Acropolis Rally: Ford leg one summary

Gronholm dominates opening leg to lead in Greece for Ford BP-Ford World Rally Team drivers Marcus Gronholm and Timo Rautiainen lead the Acropolis Rally of Greece after dominating today's opening leg in the hills around Athens. The Finns won all...

Gronholm dominates opening leg to lead in Greece for Ford

BP-Ford World Rally Team drivers Marcus Gronholm and Timo Rautiainen lead the Acropolis Rally of Greece after dominating today's opening leg in the hills around Athens. The Finns won all six speed tests in their Ford Focus RS World Rally Car to build a 26.3 second advantage at the head of this eighth round of the FIA World Rally Championship. Team-mates Mikko Hirvonen and Jarmo Lehtinen are fourth in a similar Focus RS.

The Acropolis is one of the championship's classic events, characterised by rocky gravel tracks and blistering summer temperatures. The rally has a new look this year with a new base at Athens' majestic Olympic Stadium bringing a return to special stages not used for many years. They are rougher than those used recently, partly a result of a harsher than usual winter, and today's tests offered exactly the conditions around which the rally built its fearsome reputation.

The six tests, covering 120km, were slippery this morning as loose gravel lay on the surface. This was swept clear during the first pass to expose large stones and bedrock with the potential to cause big damage to the cars. Blistering temperatures which climbed to 35C in the air and 44C on the road surface combined with the rough conditions to place a high physical burden on the drivers and huge demands on the BP-Ford team's BFGoodrich's tyres.

The Finn was second fastest during last night's spectacular opening test over a purpose-built track inside the Olympic Stadium, home to the 2004 Games. More than 40,000 fans created a memorable atmosphere as they watched the world's leading drivers race head-to-head around twists and turns and over jumps.

But it is over the rocky tracks that this rally will be won and lost. Success here requires a blend of speed, strength and reliability and Gronholm's Focus RS provided all three in equal measure. When the rally switched to the hills east and north of the city this morning, 38-year-old Gronholm took control. Fastest time on each of the morning's three stages enabled him to return to service with a 13.9sec lead. He virtually doubled that by going quickest on all three tests when they were repeated this afternoon.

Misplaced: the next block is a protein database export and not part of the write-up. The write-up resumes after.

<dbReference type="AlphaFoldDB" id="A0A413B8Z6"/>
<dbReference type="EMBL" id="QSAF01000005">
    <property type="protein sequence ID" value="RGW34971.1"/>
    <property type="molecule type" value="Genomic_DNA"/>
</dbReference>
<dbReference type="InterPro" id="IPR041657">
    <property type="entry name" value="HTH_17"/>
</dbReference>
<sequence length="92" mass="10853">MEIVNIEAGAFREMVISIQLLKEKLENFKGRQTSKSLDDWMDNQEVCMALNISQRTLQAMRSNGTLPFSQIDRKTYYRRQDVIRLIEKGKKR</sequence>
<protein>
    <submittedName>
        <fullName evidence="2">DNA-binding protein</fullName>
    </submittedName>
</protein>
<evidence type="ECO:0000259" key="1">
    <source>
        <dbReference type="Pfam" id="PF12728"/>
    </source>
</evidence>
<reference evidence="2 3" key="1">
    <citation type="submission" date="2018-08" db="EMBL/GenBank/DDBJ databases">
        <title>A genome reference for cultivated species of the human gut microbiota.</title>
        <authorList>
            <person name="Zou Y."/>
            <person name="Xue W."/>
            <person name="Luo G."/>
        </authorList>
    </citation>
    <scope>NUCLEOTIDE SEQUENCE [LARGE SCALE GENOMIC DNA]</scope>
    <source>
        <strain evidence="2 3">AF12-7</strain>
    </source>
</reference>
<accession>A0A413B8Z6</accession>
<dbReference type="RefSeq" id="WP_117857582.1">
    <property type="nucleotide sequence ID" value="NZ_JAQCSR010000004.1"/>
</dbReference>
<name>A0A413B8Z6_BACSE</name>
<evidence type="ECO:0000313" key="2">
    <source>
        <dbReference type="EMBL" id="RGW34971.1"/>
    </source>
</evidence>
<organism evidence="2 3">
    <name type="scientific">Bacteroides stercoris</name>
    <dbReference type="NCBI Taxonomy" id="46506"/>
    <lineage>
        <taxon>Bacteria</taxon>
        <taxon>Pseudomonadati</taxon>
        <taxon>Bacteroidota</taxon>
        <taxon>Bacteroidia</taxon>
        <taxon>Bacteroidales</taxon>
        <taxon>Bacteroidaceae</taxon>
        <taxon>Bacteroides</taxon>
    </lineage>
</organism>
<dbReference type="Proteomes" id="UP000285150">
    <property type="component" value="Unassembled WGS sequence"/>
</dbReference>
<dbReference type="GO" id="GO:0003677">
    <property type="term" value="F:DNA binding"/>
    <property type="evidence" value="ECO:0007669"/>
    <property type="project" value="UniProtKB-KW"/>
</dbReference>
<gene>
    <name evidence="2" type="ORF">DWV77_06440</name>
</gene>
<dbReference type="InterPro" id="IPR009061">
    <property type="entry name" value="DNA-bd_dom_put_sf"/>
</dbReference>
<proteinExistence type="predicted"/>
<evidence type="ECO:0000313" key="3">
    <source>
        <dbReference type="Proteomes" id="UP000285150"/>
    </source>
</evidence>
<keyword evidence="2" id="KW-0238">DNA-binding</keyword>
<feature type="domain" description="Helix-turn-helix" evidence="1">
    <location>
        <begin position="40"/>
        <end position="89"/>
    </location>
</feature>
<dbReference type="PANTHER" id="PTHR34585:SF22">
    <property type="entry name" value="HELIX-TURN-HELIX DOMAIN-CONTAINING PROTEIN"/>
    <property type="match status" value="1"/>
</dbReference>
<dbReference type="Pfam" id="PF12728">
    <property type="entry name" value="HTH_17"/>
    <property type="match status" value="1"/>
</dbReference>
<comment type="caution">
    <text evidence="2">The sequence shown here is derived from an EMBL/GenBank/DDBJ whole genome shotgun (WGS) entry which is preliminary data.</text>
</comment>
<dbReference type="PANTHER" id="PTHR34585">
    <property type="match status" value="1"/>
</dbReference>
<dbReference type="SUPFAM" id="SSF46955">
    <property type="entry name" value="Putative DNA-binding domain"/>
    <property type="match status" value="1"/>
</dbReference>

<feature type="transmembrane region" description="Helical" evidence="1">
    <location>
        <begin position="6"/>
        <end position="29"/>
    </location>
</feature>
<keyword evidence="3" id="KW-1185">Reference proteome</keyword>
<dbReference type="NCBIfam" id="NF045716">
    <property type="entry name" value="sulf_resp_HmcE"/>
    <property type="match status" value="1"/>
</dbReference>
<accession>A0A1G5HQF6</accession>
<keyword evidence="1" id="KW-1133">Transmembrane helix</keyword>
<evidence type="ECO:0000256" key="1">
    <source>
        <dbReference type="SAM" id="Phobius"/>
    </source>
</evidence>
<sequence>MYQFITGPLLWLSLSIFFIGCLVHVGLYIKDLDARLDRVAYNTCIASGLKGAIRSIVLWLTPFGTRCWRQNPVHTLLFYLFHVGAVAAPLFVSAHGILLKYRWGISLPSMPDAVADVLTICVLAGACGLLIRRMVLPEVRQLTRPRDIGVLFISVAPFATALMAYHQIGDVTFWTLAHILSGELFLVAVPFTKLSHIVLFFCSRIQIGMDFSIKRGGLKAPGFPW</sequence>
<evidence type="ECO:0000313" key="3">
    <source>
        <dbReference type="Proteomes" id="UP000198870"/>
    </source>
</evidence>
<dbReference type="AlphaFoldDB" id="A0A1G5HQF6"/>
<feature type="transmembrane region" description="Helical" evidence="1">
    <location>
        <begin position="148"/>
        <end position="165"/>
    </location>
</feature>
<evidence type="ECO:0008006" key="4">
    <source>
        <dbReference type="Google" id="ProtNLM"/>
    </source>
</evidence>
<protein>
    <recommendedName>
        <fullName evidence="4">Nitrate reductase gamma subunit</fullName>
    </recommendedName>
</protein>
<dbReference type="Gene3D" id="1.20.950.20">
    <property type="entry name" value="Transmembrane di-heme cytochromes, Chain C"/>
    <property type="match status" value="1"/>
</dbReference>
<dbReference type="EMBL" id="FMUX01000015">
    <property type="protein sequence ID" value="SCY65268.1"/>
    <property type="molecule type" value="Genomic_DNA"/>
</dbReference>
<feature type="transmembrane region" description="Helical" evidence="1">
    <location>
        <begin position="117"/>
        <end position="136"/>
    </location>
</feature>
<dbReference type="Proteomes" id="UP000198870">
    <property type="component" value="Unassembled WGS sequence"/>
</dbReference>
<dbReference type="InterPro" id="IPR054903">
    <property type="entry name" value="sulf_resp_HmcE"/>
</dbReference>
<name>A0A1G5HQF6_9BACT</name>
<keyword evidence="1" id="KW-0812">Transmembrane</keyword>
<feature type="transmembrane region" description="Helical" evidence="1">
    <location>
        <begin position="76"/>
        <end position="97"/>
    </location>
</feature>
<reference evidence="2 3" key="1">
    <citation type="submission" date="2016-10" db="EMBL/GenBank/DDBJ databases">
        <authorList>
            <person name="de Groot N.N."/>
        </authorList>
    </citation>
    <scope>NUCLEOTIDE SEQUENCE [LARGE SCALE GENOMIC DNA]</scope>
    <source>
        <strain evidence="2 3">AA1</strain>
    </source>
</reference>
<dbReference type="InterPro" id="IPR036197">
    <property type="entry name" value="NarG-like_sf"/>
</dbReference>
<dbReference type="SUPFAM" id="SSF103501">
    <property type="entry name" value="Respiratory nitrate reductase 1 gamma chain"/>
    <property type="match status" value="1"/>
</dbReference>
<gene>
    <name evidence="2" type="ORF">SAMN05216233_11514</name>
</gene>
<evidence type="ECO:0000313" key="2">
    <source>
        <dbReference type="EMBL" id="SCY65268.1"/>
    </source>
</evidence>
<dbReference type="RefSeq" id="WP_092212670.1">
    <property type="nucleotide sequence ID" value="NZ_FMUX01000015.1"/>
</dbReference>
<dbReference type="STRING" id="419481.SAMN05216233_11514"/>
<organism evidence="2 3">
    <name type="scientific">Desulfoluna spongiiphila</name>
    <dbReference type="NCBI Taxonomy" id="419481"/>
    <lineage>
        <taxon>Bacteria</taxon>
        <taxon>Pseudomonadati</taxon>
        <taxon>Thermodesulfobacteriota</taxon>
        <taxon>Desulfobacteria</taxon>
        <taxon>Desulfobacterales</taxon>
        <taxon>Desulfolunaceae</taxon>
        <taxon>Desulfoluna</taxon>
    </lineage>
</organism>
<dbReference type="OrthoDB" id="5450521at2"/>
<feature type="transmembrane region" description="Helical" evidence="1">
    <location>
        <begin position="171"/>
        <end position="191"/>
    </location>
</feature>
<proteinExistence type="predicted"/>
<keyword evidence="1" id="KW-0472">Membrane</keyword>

"I won every stage and it doesn't get much better than that," he said. "The car is fantastic and I have the tool to beat Solberg and Loeb - and that's a good feeling. I made a good start this morning but I knew that I had to build on that. I was leading by 40sec after the first morning on the last rally in Sardinia. But by Saturday night I was at home watching Finland win the Eurovision Song Contest on television, so that's how quickly things can change.

"The stages were really rough this afternoon but the Focus was great. There were so many rocks lying on the driving line but that is what the Acropolis is all about. We had no problems and I hope it stays that way until Sunday so that I can be in the same position then," he added.

Hirvonen was third in last night's stadium test and settled into fourth this morning in his similar BP Ultimate and Castrol-branded Focus RS. He remained there throughout the day, the 25-year-old Finn concentrating on stretching his advantage over his rivals. He lies 40.4sec behind Gronholm and 13.5sec ahead of fifth-placed Francois Duval.

"Fourth is a good position and tomorrow I must concentrate on keeping the car on the road and avoiding the rocks," said Hirvonen. "I made some changes to the suspension settings at lunchtime and they worked well this afternoon. Conditions were better than I expected this morning but they were rougher this afternoon and tomorrow's leg will be rougher still. This morning I was driving in 'safe' mode, the kind of pace I used in Sardinia, so I pushed harder to try to increase my advantage over the cars behind."

BP-Ford team director Malcolm Wilson praised both drivers for their performances. "Marcus has been superb all day long while Mikko has driven to the team strategy. Tonight we have strengthened the protection under the cars ahead of tomorrow's rougher stages," he said.

News from our Rivals

Petter Solberg (Subaru) was Gronholm's closest challenger. He was second on every stage except one today to open a 9.2sec advantage over championship leader Sebastien Loeb (Citroen). The Frenchman was hindered by running first over the gravely stages this morning. But he could not match Gronholm's pace on cleaner roads this afternoon, despite admitting to taking many risks. Francois Duval (Skoda) was a surprise fifth, ahead of a fierce battle for the remaining places on the leaderboard which saw positions changing hands on every test. Toni Gardemeister (Citroen) held sixth for most of the day but he was edged out by Manfred Stohl and Henning Solberg (both Peugeot) on the final stage. Punctures were common on the rocky tracks but the only driver to encounter major problems was Chris Atkinson (Subaru). The Australian broke a rear differential and dropped three minutes before repairs could be made in service. He is 17th.

Tomorrow's Route

The second leg is expected to be the roughest of the rally. After leaving Athens at 08.00, drivers tackle two identical loops of three stages in the Corinth region, west of the city. The loops are split by a return to the Olympic Stadium service park. The second stage of each loop, the 37.33km Kineta, is the longest of the rally. Drivers return to Athens for the final overnight halt at 18.29 after 134.68km of competition.


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Series WRC
Teams Citroën World Rally Team